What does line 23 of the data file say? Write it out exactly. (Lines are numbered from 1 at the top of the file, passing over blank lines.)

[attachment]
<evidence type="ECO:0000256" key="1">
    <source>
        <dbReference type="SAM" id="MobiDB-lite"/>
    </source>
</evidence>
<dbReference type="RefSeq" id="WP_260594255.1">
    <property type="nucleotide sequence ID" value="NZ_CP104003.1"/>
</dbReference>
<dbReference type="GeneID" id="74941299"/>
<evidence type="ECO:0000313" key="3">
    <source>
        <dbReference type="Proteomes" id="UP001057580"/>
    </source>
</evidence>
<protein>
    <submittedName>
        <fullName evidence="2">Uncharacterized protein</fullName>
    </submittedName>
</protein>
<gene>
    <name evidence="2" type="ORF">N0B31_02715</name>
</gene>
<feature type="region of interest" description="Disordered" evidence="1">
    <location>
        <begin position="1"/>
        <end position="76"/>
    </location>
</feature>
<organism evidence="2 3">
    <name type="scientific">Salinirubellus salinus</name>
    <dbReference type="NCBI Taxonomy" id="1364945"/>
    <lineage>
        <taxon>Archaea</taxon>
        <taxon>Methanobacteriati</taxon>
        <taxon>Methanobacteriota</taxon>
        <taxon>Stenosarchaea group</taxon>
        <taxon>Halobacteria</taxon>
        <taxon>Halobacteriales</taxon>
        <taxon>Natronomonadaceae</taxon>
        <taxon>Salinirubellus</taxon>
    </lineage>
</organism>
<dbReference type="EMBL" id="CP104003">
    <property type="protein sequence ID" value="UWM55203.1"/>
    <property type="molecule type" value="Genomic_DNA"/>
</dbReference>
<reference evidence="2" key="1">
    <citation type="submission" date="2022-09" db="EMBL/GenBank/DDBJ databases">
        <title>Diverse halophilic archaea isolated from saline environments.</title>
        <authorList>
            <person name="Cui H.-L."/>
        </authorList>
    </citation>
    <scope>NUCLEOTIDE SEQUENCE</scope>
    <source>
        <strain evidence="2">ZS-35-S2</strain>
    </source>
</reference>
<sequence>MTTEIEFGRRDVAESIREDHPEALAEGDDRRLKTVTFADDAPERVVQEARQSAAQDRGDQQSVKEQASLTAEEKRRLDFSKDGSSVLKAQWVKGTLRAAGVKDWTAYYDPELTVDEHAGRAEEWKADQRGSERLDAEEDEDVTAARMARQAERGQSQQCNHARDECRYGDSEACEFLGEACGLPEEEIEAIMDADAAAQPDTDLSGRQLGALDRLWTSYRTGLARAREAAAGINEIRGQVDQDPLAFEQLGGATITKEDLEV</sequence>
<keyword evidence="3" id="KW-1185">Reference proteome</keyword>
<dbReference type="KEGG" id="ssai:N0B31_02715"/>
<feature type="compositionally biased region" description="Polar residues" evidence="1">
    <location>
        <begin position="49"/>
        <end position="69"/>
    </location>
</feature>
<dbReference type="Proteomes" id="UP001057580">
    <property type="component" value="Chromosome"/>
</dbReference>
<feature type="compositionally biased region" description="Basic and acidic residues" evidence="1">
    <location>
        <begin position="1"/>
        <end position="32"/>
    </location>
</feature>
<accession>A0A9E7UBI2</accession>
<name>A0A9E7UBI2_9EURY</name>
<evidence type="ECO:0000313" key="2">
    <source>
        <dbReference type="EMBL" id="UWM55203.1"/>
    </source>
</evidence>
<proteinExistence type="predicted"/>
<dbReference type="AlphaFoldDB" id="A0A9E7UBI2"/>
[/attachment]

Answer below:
<feature type="region of interest" description="Disordered" evidence="1">